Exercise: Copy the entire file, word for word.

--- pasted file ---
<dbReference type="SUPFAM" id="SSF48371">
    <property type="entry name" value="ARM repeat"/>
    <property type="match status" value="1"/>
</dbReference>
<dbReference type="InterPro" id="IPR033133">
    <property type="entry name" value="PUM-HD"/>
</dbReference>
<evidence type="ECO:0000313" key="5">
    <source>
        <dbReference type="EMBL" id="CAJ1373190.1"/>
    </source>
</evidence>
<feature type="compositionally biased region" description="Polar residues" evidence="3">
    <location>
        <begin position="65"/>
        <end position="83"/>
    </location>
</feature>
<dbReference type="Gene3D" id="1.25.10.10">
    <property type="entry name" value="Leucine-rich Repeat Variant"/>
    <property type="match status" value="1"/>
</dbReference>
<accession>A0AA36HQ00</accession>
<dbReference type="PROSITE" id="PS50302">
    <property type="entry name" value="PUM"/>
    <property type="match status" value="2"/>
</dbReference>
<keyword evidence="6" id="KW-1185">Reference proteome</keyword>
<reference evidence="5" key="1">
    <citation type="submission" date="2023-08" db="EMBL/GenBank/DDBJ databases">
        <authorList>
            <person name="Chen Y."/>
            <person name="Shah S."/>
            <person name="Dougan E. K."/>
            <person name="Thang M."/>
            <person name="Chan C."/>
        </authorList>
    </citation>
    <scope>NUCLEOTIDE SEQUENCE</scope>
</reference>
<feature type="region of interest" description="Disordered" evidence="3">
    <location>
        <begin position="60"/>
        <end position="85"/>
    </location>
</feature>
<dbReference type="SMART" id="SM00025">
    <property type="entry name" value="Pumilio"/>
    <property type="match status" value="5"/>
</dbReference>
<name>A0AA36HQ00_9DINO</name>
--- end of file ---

<dbReference type="SUPFAM" id="SSF48371">
    <property type="entry name" value="ARM repeat"/>
    <property type="match status" value="1"/>
</dbReference>
<dbReference type="InterPro" id="IPR033133">
    <property type="entry name" value="PUM-HD"/>
</dbReference>
<evidence type="ECO:0000313" key="5">
    <source>
        <dbReference type="EMBL" id="CAJ1373190.1"/>
    </source>
</evidence>
<feature type="compositionally biased region" description="Polar residues" evidence="3">
    <location>
        <begin position="65"/>
        <end position="83"/>
    </location>
</feature>
<dbReference type="Gene3D" id="1.25.10.10">
    <property type="entry name" value="Leucine-rich Repeat Variant"/>
    <property type="match status" value="1"/>
</dbReference>
<accession>A0AA36HQ00</accession>
<dbReference type="PROSITE" id="PS50302">
    <property type="entry name" value="PUM"/>
    <property type="match status" value="2"/>
</dbReference>
<keyword evidence="6" id="KW-1185">Reference proteome</keyword>
<reference evidence="5" key="1">
    <citation type="submission" date="2023-08" db="EMBL/GenBank/DDBJ databases">
        <authorList>
            <person name="Chen Y."/>
            <person name="Shah S."/>
            <person name="Dougan E. K."/>
            <person name="Thang M."/>
            <person name="Chan C."/>
        </authorList>
    </citation>
    <scope>NUCLEOTIDE SEQUENCE</scope>
</reference>
<feature type="region of interest" description="Disordered" evidence="3">
    <location>
        <begin position="60"/>
        <end position="85"/>
    </location>
</feature>
<dbReference type="SMART" id="SM00025">
    <property type="entry name" value="Pumilio"/>
    <property type="match status" value="5"/>
</dbReference>
<name>A0AA36HQ00_9DINO</name>